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A collaborative project between the Florida Department of Education and the University of South Florida Y3D2 SBLT Tier 3 Intervention Design School Implementation.

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Presentation on theme: "A collaborative project between the Florida Department of Education and the University of South Florida Y3D2 SBLT Tier 3 Intervention Design School Implementation."— Presentation transcript:

1 A collaborative project between the Florida Department of Education and the University of South Florida Y3D2 SBLT Tier 3 Intervention Design School Implementation Blueprints

2 Advance Organizer Y3D1 Content Review Skill Assessment Review Integrated T1, T2, T3 Scheduling Review of Master Schedule & Resource Maps T3 Intervention Development Review of Randy - Comprehensive Intervention Plan Columns 1-3 Tier 3 - Comprehensive Intervention Plan - SBLT Data

3 Tier 3 Prob. ID & Analysis Essentials Tier 3 PS extends from previous PS at T1/T2 Don’t assume “lack of effectiveness” Gap analysis used to verify focus of instruction Effective hypotheses requires content experts Question: Why aren’t the T1 & T2 services we provided working for this student? PS model with fidelity at T3

4 Y3D1 Skill Assessment Review 1.For which steps did your team successfully apply the problem-solving process? For which steps did the team have difficulty? What factors helped or hindered the team when using problem-solving to address the student’s needs? 2.Why is it important to calculate the gap between the target student and the expected level as well as the peers and the expected level? What information does it provide? What challenges does your team face when calculating gaps? 3.Having data on peers for some content areas and skills can be a challenge. What can be done to increase the chances that peer data will be available at problem-solving meetings (e.g., Intervention Assistance Team, School-Based Intervention Team, Student Success Team, RtI Team)? 4.In what domains (i.e., Instruction, Curriculum, Environment, Learner) were most of your potential reasons (i.e., hypotheses) for why a student is not meeting expectations focused? Were there any domains that were focused on more than others? Were there any domains that weren’t addressed that you believe should have been? 5.What barriers exist to validating hypotheses by using data during problem- solving meetings? What can teams do to increase the chances that hypotheses can be validated at these meetings?


6 Tiered Model of School Supports & the Problem-Solving Process ACADEMIC and BEHAVIOR SYSTEMS Tier 3: Intensive, Individualized, Interventions. Individual or small group intervention. Tier 2: Targeted, Strategic Interventions & Supports. More targeted interventions and supplemental support in addition to the core curriculum and school-wide positive behavior program. Tier 1: Core, Universal Instruction & Supports. General instruction and support provided to all students in all settings. Revised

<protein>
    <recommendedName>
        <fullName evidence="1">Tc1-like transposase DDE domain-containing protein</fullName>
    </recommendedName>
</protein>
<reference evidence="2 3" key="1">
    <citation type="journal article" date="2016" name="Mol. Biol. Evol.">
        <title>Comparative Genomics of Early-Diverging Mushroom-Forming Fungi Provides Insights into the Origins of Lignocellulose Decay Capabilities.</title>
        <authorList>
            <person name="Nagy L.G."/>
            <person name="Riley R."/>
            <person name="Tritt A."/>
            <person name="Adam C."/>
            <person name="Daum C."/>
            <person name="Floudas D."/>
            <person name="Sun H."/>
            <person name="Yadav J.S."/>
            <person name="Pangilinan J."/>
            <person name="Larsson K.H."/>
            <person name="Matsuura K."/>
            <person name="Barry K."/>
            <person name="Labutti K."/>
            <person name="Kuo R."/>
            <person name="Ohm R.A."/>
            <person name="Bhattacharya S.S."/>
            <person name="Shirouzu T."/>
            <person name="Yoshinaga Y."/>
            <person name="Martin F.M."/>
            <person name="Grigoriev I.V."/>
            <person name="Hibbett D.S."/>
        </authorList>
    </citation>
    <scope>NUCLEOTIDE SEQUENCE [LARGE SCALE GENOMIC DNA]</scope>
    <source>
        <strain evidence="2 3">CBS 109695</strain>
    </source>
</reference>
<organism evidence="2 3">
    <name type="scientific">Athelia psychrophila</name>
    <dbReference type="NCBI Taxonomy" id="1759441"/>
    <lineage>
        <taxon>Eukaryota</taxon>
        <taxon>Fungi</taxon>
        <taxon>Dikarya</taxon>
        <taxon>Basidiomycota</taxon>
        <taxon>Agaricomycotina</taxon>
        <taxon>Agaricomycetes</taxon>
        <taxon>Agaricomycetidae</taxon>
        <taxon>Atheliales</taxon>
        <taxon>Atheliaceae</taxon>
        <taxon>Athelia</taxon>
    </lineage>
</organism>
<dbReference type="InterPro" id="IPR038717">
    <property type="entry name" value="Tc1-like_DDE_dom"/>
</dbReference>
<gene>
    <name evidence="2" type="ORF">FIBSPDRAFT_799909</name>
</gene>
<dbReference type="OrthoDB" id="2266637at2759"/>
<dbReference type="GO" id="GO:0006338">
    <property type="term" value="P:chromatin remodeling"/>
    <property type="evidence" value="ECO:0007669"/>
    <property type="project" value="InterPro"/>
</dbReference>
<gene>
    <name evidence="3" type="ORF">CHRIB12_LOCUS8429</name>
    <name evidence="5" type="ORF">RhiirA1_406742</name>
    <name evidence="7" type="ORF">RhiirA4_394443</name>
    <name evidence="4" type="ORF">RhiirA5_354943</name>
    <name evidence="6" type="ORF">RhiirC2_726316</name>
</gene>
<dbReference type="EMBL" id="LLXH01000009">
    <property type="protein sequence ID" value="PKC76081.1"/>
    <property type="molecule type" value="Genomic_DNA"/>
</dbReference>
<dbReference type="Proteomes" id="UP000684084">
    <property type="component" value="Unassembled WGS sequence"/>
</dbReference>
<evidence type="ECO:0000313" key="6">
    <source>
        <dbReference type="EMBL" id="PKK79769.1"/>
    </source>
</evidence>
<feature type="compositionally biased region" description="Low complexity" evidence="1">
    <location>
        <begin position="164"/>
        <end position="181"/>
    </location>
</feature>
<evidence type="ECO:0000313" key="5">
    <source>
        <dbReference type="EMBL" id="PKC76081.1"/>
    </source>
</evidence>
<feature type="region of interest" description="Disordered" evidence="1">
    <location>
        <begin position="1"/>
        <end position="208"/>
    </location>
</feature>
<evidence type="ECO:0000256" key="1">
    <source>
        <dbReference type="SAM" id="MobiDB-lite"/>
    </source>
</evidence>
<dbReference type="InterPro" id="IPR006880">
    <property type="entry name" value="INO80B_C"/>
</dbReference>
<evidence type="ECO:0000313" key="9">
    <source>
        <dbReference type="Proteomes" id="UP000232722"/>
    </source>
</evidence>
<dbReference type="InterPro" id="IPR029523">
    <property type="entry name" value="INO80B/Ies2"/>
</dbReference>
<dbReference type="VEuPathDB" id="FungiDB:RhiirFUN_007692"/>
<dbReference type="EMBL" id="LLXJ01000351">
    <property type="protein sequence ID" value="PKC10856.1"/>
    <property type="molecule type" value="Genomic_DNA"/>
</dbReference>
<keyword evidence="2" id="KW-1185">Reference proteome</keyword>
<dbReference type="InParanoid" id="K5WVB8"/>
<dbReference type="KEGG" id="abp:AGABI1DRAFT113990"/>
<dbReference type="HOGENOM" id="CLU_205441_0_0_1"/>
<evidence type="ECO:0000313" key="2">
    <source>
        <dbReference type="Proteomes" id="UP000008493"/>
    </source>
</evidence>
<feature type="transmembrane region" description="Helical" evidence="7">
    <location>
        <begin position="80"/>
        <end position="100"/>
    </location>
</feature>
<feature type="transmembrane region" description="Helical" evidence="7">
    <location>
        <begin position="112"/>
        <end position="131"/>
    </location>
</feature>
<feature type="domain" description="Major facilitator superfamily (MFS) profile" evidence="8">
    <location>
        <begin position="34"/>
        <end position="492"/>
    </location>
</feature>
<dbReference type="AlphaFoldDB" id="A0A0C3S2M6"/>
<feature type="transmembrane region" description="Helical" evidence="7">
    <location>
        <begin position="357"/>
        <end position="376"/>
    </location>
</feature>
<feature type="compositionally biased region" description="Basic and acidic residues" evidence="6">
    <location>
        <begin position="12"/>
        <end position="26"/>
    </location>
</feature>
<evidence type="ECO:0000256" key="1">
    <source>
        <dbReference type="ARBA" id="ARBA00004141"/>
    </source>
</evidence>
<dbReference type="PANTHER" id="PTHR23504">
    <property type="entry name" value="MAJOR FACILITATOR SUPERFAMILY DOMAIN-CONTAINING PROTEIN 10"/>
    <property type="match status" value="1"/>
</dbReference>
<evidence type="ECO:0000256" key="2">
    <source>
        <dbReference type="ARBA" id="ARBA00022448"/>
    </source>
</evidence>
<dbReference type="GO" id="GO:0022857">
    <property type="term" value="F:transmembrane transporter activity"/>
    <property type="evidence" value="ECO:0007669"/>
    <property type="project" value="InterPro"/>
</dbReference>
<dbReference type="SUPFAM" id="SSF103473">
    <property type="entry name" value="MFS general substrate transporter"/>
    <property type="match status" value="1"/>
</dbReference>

7 Tiers of Service Delivery I II III Problem Identification Problem Analysis Intervention Design Response to Intervention

8 Features of Integrated Tiers ALL students receive Tier 1 Goal is improved academic and behavioral outcomes for all students Organized around levels of instruction and intervention that are matched to student need

9 Interventions are designed to be coordinated with core curriculum Organizes educational resources efficiently and effectively Promotes prevention, early identification, early intervention Features of Integrated Tiers (cont.)

10 Student performance needs drive movement between tiers - up and down Endorse research-based instruction/intervention Successful implementation relies on highly effective teachers and related services personnel Features of Integrated Tiers (cont.)

11 Intensified instruction/intervention is provided to students in direct proportion to their individual needs via Tier 2 and Tier 3 Features of Integrated Tiers (cont.)

12 Annual Growth (Tier 1) All students Year’s worth of progress for each year of instruction in core subject Relies on excellent initial teaching Perpetuates the four-to-six year range of incoming Kindergarten achievement (Fielding, Kerr & Rosier, 2007)

13 The 6-Year Range (Fielding et al., 2007)

14 Catch-up Growth (Tier 2/Tier 3) Students who are behind Catch-up growth is annual growth PLUS some Easiest to make EARLY Primary driver of catch-up growth is increased instructional time (Fielding, Kerr & Rosier, 2007)

15 Kennewick study: Annual Growth for All Students, Catch- up Growth for Those Who are Behind Lynn Fielding, Nancy Kerr, Paul Rosier—2007 ISBN: How a school district in Washington met their goal of 90 percent of third graders reading at or above grade level.

16 Table Talk What is your school’s approach to assuring that students make annual growth? What is your school’s approach to assuring that students make catch-up growth?

17 In most cases… When students start school behind, they stay behind Current remedial programs do not catch up lagging students Annual growth occurs, but very little catch-up growth occurs (Fielding, Kerr & Rosier, 2007)

18 The most cost-effective way to provide extended reading instruction to virtually all students is to lengthen the standard reading block and make direct instructional time proportional to need instead of available time slots. (Fielding, Kerr & Rosier, 2007)

19 Increased Instructional Time Standard amounts of instructional time usually generate annual growth Students who are behind need extra direct instruction Increases in instructional time should be proportional to deficiency

20 Reality Check Students who are three years behind at the end of Kindergarten may require minutes of direct instructional time each day during first, second, and third grades to catch up by end of third grade.